EA’s are highly educated, increasingly attended top schools for undergrads and even have advanced degrees — MBAs, master’s, even the occasional Ph.D. Key skills are: excellent administration and organization skills with high level of attention to detail, as well as the ability to identify opportunities to improve processes, listening and communication skills, excellent interpersonal skills, computer skills.
Generic main responsibilities are: provide high-level support to the Chief Executive/President managing diary and appointments, ensuring effective use of time and preparation of papers and information in advance, being the first point of contact for all enquiries, arranging travel, accommodation and travel visas as necessary, preparing packs and documents for board meetings, creating documents using Powerpoint after briefing, filtering incoming mail, sorting, redirecting and taking action as appropriate, offering high quality and timely execution of Board minutes and Board related matters, creating and amending spreadsheets, building excellent relationship with shareholders, other non-executives and other key external companies/clients.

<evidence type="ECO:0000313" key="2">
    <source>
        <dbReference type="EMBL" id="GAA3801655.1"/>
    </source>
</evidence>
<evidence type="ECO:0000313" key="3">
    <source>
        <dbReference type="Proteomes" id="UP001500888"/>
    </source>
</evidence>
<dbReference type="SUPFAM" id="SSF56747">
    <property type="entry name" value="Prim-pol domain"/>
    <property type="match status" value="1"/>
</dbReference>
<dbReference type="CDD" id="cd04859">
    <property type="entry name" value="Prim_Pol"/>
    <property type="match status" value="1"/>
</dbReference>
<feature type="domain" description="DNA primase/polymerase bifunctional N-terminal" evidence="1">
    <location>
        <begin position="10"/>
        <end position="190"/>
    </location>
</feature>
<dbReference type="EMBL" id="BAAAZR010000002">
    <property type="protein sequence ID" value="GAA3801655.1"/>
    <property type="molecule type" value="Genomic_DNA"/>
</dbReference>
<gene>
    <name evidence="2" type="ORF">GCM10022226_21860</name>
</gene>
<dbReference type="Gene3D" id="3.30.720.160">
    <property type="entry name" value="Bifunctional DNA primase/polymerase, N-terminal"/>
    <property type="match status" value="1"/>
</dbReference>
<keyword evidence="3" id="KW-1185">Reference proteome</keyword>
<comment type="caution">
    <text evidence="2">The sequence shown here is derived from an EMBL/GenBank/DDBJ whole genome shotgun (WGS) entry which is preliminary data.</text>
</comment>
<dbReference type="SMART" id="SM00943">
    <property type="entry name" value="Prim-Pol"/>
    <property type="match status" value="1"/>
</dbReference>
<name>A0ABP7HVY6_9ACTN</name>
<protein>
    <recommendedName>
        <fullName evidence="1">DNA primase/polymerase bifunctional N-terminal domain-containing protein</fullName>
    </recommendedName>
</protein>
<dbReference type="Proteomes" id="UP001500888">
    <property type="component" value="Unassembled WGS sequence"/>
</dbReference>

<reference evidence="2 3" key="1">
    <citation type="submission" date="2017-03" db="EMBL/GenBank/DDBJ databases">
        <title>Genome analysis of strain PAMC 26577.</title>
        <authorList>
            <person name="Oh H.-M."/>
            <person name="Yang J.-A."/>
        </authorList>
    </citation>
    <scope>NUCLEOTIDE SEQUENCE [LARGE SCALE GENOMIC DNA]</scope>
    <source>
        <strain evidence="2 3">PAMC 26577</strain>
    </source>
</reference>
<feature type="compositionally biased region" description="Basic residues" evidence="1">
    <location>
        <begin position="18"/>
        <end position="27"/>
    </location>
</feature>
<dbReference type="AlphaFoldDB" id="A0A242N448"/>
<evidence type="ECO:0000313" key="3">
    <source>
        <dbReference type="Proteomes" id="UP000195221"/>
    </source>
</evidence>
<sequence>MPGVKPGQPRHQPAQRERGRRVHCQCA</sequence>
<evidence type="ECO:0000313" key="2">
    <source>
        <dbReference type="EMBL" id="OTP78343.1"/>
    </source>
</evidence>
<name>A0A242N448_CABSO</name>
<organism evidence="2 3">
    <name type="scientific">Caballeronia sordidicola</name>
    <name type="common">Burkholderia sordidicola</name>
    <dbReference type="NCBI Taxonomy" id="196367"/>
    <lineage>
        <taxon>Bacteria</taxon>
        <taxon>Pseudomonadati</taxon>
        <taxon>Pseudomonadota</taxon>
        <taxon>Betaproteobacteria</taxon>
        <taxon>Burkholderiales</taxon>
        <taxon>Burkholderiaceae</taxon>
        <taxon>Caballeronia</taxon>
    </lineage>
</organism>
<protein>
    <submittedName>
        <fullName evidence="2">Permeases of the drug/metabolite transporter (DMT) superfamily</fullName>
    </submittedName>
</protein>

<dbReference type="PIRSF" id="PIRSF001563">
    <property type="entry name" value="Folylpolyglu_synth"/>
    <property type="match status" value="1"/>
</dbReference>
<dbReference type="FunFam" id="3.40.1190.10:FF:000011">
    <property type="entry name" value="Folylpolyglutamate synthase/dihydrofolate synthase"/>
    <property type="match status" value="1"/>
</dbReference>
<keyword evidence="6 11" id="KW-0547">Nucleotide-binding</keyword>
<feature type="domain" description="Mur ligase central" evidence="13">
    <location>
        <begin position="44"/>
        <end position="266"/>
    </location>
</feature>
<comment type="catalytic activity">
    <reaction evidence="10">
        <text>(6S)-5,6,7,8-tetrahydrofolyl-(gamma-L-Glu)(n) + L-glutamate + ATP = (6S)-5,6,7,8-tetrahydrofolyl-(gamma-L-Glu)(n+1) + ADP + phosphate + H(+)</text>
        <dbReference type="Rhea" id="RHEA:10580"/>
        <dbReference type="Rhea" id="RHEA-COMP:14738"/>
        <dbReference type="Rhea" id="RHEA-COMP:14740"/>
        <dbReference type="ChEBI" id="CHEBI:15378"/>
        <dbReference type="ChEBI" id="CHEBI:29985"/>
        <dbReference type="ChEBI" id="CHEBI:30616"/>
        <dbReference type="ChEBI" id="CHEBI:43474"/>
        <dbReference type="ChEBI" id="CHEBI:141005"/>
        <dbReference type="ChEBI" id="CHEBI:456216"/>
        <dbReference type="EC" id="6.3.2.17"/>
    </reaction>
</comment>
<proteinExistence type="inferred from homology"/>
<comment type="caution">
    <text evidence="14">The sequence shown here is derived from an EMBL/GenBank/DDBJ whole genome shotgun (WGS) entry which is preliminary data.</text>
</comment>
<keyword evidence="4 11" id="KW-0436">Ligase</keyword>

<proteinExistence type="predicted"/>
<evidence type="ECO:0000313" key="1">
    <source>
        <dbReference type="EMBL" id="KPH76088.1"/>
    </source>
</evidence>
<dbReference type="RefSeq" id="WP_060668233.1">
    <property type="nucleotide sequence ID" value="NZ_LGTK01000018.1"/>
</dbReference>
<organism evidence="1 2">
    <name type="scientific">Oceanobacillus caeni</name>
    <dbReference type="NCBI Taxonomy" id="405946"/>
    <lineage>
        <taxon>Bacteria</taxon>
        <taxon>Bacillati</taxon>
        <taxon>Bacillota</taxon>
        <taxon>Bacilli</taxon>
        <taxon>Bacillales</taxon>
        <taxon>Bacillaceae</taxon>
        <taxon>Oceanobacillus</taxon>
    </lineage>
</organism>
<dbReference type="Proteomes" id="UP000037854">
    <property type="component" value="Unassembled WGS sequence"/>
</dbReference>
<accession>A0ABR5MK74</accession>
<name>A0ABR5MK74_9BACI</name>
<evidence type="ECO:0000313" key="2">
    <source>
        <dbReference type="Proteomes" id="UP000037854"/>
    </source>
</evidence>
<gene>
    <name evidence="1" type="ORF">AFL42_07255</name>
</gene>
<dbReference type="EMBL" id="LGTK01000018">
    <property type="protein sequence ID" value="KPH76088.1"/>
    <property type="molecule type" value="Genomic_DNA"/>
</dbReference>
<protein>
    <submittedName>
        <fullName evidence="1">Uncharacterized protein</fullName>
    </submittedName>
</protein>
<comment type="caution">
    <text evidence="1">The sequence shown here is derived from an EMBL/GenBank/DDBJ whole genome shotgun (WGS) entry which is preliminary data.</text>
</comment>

Executive Assistants work with high-level executives at a company to provide top-level assistance. An executive assistant is trusted with more high-end or complex duties compared to an entry level assistant or a secretary. EA’s might be in charge of scheduling meetings, maintaining complex filing systems and databases, document review and preparation and possibly overseeing other staff. Flexibility and desire to be involved in a broad range of administrative tasks and ability to multi-task within the context of a busy and global office environment are the key to success for EA’s.